The trip to Bermuda Institute of Ocean Sciences (BIOS) at the end of the third year provides a unique opportunity to put theoretical skills into practice in an inspirational environment. Dr Antony Jensen, Associate Professor in Marine Ecology and a Southampton alumnus explains: “By taking students to BIOS, a centre of research excellence, we can immerse them in the vibrant scientific culture of the organisation as well as making the most of the fieldwork opportunities offered by its excellent location. The field course provides very hands on, student-led fieldwork, followed by independent data analysis, mimicking the way that science is undertaken across the real world.”
BIOS is host to some of the longest-running oceanic and atmospheric measurement programs in the world, facilitating research on both local and global environmental issues.
For marine biology students, the trip to the Institute is a highlight of the course. As Kieran Murray, who undertook the course in summer 2017, says:
“It’s a unique trip and in my cohort it was something that people had been looking forward to since the day they arrived. It’s a fantastic opportunity to prove that we can apply knowledge from the last three years in an exciting environment.”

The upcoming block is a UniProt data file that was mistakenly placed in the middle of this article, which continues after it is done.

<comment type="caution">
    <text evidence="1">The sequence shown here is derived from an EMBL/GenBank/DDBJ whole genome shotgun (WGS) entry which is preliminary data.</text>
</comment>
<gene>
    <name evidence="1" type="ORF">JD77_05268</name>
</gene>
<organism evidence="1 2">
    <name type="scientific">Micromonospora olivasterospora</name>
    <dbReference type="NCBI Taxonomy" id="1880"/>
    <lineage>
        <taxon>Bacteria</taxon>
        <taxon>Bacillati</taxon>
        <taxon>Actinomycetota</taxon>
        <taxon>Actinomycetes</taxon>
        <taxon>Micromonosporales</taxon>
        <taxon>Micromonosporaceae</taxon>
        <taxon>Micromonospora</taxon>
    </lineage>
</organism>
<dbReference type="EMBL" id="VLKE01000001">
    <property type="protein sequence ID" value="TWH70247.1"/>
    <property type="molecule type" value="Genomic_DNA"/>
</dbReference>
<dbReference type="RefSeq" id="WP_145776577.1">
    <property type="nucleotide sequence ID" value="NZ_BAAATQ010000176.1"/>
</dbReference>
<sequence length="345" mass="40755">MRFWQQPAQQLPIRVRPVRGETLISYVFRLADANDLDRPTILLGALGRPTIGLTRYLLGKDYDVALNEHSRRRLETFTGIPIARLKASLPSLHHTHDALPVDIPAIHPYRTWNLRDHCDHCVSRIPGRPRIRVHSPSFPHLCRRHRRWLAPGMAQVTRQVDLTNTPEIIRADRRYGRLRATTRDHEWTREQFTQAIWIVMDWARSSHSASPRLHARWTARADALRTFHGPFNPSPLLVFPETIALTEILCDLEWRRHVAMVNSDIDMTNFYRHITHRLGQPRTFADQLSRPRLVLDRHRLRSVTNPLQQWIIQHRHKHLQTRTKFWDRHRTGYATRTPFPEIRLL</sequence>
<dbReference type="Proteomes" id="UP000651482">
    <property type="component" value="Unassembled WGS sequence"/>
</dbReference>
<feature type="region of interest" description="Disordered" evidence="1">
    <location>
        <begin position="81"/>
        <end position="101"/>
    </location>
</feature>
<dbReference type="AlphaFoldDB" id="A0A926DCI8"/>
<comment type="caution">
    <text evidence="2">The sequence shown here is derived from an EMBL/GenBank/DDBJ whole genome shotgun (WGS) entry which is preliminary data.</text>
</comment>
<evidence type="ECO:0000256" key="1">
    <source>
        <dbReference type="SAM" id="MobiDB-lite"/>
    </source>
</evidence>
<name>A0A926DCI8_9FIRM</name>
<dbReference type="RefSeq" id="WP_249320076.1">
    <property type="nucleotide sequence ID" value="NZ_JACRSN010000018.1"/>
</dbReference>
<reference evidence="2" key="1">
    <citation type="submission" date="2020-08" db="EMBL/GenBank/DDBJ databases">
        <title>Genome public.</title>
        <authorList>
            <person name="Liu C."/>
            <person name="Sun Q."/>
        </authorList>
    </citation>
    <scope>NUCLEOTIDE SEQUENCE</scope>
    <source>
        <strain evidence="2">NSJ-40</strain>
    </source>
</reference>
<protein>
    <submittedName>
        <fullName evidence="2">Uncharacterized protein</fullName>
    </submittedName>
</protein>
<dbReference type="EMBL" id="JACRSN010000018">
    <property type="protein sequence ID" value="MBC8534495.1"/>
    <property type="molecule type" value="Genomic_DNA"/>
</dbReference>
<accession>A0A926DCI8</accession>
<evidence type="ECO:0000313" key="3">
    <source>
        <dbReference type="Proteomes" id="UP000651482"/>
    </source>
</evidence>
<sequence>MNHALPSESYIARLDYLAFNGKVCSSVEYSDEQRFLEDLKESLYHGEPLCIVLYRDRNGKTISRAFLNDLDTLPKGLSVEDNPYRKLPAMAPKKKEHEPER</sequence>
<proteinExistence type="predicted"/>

It is thanks to philanthropy from alumni and friends of the University that the next generation of students are able to take part in such remarkable opportunities around the globe. The fieldtrip is partly supported by The Gillings Family Foundation, which has been a keen supporter of the University and its pioneering research for over a decade. Students opting for the ten-day course need only pay for their flights, with all other costs covered.
Katey Valentine, said it was incredible to have the opportunity to carry out tropical marine biology in Bemuda, which was made possible thanks to the funding.
One of Katey’s highlights was a day trip out to see coral reef far offshore.
“Seeing its diversity and health made it the best reef I’ve ever seen. We were able to compare that with ship-scarred reef, and the damage that had been caused by a cruise ship when it ran aground on the coral,” adds Katey.
In order to maximise the opportunity, much is packed into the ten days. “We would be out sampling all day, then have to write a report on the data collected and finally present a poster, so it was a very intense period of research sampling and assessment,” explains Katey. “But working to tight deadlines showed the transition that would be required from academia to the working world.”
The fieldtrip is also invaluable in broadening horizons for those considering their next step. “Southampton has very good ties with BIOS and an internship is definitely something I want to consider, because it’s just such a fantastic place,” says Kieran.
The course has also made Katey think ahead. “I’ve always been interested in the research side of things, and being in Bermuda and conducting fieldwork confirmed that. It has helped me think about the future,” she says.
Dr Jensen is well aware of the draw of BIOS and the value in running the field course. “We know the location is inspirational, as evidenced by some of our graduate marine biologists making their own way back to work or volunteer with BIOS. That is why it is worth the effort to get students to such places,” he concludes.